Last month, soda taxes were passed in San Francisco and Chicago, along with other, smaller, municipalities. Diet soda consumption, in particular, is plunging; overall U.S. soft drink sales hit a 30-year low in 2015. Concerns about obesity continue to rise worldwide, with soda often considered a key culprit.
And yet Coca-Cola and PepsiCo stock continue to shrug those concerns off.
Coca-Cola stock has weakened of late; its divergence from Pepsi seems to show that the market at least is giving soda concerns some consideration at the moment. KO lacks the diversification that Frito-Lay and Quaker Foods offer Pepsi.
But with both stocks trading at 20-plus multiples to adjusted 2016 earnings despite flat recent performance and significant challenges ahead, there’s a real question as to whether investors are being too sanguine about industry risks. PEP and KO already are relatively low-growth companies; yet they’re not priced as such.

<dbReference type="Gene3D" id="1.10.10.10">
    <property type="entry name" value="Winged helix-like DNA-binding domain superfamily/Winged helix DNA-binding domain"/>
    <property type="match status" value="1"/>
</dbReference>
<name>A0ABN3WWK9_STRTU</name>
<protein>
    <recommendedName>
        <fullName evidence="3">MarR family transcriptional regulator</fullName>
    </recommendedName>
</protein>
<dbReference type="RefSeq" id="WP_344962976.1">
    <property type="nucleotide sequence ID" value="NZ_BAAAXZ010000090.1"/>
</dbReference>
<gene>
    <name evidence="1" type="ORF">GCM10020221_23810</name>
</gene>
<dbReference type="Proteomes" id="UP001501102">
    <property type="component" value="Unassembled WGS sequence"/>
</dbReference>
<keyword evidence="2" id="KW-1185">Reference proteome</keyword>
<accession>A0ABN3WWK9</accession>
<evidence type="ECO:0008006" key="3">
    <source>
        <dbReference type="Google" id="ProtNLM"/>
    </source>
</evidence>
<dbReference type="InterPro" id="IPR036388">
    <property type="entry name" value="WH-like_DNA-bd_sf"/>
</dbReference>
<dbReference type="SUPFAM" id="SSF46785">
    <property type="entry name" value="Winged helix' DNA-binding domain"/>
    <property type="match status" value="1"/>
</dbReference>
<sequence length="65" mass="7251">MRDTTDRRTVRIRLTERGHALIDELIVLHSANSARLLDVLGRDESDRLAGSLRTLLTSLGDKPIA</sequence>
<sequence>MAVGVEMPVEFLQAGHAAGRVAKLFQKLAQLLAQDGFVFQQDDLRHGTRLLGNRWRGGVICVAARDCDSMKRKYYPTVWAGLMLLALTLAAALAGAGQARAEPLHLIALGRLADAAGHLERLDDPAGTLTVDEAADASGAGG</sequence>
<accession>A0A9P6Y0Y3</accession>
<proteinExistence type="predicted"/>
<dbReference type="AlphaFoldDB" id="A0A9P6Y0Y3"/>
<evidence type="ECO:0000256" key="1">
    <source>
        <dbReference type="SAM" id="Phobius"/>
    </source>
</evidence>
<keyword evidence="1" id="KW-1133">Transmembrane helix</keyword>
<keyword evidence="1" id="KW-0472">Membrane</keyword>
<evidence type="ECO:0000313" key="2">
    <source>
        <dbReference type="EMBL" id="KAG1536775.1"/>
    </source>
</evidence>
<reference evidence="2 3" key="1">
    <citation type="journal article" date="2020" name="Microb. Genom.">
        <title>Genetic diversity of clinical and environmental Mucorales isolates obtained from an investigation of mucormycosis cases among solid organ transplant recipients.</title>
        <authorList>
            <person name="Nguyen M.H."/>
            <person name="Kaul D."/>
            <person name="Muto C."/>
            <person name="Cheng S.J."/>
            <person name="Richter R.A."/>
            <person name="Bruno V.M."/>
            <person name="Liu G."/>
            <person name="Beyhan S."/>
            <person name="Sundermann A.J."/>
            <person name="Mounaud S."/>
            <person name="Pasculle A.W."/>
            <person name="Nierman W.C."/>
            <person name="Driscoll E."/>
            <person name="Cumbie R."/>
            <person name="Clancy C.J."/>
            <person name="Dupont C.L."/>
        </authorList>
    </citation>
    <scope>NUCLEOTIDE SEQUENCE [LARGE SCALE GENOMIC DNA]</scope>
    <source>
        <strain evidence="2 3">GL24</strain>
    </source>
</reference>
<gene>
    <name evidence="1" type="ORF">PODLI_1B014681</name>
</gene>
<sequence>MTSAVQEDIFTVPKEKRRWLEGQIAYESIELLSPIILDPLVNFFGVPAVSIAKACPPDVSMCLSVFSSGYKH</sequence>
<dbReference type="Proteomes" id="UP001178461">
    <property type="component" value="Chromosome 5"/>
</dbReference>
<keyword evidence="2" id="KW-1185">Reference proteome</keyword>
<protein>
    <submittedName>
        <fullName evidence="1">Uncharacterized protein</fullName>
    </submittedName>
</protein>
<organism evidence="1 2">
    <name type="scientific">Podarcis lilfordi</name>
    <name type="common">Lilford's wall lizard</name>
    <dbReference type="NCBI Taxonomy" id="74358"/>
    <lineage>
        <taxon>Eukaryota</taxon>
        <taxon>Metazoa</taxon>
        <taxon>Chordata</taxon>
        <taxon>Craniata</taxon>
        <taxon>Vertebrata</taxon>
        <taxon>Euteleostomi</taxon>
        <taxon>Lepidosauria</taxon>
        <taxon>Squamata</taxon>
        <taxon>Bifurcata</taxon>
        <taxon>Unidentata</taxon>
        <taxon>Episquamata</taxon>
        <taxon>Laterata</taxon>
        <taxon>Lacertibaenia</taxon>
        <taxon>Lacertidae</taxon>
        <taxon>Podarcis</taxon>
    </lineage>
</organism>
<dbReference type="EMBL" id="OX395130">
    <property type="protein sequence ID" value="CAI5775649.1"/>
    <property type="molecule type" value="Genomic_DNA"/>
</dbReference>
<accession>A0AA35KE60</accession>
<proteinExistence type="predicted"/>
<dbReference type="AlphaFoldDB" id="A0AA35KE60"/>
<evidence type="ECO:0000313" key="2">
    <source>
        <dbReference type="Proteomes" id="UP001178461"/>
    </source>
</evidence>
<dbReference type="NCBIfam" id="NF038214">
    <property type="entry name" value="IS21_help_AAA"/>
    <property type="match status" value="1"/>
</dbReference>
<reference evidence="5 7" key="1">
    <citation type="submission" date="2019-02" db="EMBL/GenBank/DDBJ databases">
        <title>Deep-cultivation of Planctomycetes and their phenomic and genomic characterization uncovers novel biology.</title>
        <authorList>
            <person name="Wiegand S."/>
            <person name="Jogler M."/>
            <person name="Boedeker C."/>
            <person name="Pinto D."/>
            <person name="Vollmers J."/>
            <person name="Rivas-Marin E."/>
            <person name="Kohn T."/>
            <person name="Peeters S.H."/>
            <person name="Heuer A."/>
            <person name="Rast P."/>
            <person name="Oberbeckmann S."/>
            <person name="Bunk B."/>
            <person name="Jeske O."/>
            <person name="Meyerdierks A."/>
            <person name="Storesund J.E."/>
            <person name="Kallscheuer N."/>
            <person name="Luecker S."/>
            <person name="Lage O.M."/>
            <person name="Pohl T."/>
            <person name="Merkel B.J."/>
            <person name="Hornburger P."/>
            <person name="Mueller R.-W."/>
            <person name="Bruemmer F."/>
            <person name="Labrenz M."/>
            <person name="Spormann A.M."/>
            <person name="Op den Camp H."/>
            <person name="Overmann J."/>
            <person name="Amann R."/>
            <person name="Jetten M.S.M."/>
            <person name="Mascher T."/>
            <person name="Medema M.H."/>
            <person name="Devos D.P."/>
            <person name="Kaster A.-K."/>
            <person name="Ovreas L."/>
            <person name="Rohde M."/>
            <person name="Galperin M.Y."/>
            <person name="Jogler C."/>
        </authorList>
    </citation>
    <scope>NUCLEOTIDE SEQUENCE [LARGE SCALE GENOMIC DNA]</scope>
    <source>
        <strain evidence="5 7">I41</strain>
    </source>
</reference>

With additional pressures on the horizon, there seems a significant possibility of a repricing of both stocks.
The Current — And Future – Challenges for PEP and KO
It’s not as if Pepsi and Coca-Cola stock are performing all that well at the moment. Should the company hit 2016 guidance of $4.78, Pepsi’s “core” non-GAAP net income would increase less than 2% total in the three years between 2013 and 2016. Coke’s similar metric (“comparable” net income) would decline about 11% over the same period should the company hit Wall Street consensus estimates in Q4. Free cash flow for both companies, per 10-K filings, has been stubbornly flat the last few years, at about $8 billion annually; Pepsi’s guidance implies a year-over-year decline in 2016.